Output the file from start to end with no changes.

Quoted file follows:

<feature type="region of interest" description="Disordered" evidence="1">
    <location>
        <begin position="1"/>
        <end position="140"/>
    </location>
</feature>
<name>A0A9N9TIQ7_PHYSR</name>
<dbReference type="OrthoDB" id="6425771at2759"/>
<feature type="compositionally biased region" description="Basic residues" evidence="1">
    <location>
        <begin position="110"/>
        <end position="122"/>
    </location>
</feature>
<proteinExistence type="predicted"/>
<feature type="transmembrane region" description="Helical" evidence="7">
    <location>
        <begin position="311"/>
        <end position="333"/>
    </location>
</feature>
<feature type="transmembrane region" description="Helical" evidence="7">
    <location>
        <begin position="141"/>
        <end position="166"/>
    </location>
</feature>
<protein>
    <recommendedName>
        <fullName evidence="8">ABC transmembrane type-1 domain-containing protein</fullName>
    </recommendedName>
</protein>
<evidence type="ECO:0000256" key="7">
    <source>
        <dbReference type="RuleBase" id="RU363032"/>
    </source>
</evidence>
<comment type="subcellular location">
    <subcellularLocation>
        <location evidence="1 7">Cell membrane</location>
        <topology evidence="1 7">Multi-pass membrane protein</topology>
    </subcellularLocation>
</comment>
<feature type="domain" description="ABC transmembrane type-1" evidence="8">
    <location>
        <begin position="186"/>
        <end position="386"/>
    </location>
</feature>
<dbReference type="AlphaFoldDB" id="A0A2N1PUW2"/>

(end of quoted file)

<feature type="region of interest" description="Disordered" evidence="1">
    <location>
        <begin position="1"/>
        <end position="140"/>
    </location>
</feature>
<name>A0A9N9TIQ7_PHYSR</name>
<dbReference type="OrthoDB" id="6425771at2759"/>
<feature type="compositionally biased region" description="Basic residues" evidence="1">
    <location>
        <begin position="110"/>
        <end position="122"/>
    </location>
</feature>
<proteinExistence type="predicted"/>
<feature type="transmembrane region" description="Helical" evidence="7">
    <location>
        <begin position="311"/>
        <end position="333"/>
    </location>
</feature>
<feature type="transmembrane region" description="Helical" evidence="7">
    <location>
        <begin position="141"/>
        <end position="166"/>
    </location>
</feature>
<protein>
    <recommendedName>
        <fullName evidence="8">ABC transmembrane type-1 domain-containing protein</fullName>
    </recommendedName>
</protein>
<evidence type="ECO:0000256" key="7">
    <source>
        <dbReference type="RuleBase" id="RU363032"/>
    </source>
</evidence>
<comment type="subcellular location">
    <subcellularLocation>
        <location evidence="1 7">Cell membrane</location>
        <topology evidence="1 7">Multi-pass membrane protein</topology>
    </subcellularLocation>
</comment>
<feature type="domain" description="ABC transmembrane type-1" evidence="8">
    <location>
        <begin position="186"/>
        <end position="386"/>
    </location>
</feature>
<dbReference type="AlphaFoldDB" id="A0A2N1PUW2"/>